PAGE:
The Best Ways to Give in a Pandemic

Back in December, my aunt sent me The New York Times article, titled “What’s the Right Way to Give in a Pandemic?” It covered some statistics around the increased need nonprofits are responding to from the global pandemic. The article also described some of the ways that nonprofits have shifted how they ask for support and creatively utilize technology. 

Reading the article, I was struck with how recognizable all of the charities it listed were. The Salvation Army has coordinated with Amazon to allow people to donate just by telling their Alexa that they are feeling philanthropic. Goodwill has continued accepting donations and serving visitors in their stores. 

I recognize that the work being done by national organizations is helping — it is. But I couldn’t help but feel that the article missed the opportunity to encourage readers to invest locally — to give to local nonprofits in their area that are deeply rooted in the community. There are local charity shops! Local shelters! Local food pantries!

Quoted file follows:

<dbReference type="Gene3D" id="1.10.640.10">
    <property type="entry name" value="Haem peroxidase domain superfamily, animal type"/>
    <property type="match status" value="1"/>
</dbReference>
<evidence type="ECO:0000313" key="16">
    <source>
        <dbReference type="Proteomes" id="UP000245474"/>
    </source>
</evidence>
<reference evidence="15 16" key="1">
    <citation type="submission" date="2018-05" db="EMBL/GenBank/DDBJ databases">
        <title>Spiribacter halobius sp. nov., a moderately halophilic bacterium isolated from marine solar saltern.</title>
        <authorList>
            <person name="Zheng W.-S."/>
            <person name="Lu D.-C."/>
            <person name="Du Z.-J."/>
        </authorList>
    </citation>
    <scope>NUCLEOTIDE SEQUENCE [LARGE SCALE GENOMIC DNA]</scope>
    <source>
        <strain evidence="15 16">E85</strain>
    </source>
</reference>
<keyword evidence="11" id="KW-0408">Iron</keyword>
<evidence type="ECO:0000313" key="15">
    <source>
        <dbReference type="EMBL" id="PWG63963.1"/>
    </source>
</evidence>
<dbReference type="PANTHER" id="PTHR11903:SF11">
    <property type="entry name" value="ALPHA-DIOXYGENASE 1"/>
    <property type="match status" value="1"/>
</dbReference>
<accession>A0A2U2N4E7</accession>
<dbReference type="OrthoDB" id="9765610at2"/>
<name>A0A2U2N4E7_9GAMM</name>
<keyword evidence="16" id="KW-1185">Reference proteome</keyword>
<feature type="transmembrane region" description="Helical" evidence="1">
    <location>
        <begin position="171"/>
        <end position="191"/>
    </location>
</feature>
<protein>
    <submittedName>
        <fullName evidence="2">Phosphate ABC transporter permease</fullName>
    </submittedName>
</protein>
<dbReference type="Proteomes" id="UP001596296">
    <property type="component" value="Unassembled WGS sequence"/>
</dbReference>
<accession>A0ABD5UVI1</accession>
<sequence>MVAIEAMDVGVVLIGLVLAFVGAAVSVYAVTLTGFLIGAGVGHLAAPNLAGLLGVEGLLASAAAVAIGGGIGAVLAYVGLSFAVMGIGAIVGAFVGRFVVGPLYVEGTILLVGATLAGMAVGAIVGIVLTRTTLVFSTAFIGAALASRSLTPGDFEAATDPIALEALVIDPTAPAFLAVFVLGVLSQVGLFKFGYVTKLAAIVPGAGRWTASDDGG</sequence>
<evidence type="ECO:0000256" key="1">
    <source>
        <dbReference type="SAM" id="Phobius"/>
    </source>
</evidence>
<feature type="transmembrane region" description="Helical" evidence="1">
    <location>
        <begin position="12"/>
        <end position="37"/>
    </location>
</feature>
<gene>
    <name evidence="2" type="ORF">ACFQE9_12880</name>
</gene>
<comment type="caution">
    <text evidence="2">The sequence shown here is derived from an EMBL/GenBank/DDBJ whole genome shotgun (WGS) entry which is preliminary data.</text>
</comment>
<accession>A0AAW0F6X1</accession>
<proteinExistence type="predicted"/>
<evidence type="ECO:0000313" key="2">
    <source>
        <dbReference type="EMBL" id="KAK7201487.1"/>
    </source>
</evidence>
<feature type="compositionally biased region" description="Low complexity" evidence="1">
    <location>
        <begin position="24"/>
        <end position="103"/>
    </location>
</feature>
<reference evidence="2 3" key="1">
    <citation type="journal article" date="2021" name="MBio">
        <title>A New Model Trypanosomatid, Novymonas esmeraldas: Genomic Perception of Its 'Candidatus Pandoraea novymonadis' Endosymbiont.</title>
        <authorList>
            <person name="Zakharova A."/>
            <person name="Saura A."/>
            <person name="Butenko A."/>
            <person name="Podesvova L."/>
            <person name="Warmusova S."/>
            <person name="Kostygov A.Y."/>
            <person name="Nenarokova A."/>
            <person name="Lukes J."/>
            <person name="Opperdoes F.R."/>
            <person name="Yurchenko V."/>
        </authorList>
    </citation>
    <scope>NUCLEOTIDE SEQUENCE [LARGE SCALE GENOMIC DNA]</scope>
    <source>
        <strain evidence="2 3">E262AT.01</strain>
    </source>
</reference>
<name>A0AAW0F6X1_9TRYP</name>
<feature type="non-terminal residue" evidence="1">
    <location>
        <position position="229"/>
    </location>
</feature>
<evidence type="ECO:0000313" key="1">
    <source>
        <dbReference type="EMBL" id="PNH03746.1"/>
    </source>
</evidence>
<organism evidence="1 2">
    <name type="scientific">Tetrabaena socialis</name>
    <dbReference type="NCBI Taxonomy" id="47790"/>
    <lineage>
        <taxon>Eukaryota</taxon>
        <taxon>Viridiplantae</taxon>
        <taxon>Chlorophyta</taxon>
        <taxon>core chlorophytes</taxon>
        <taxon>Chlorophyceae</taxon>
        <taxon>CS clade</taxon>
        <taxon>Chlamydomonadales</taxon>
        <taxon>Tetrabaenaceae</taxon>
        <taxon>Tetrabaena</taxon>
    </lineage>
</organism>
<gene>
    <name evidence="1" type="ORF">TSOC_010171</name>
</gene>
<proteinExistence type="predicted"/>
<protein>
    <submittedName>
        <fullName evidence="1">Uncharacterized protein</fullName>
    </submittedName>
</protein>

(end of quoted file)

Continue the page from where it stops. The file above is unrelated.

To me, the article didn’t feel like a roadmap to encourage philanthropy or highlight the benefit of donating to a cause that you care about. It felt like a scolding for not having QR codes on donation buckets and electronic ears listening for the command to donate! 

The COVID-19 pandemic has required us all to look at our development practices with new constraints and new opportunities — to be creative and find new ways to connect.

I forget where exactly, but somewhere on the internet I read the phrase “give until it feels good.” That’s the message that I wish I got from The New York Times article.

The right ways to donate in a pandemic? All the ways. Give until it feels good.

Emily Wills



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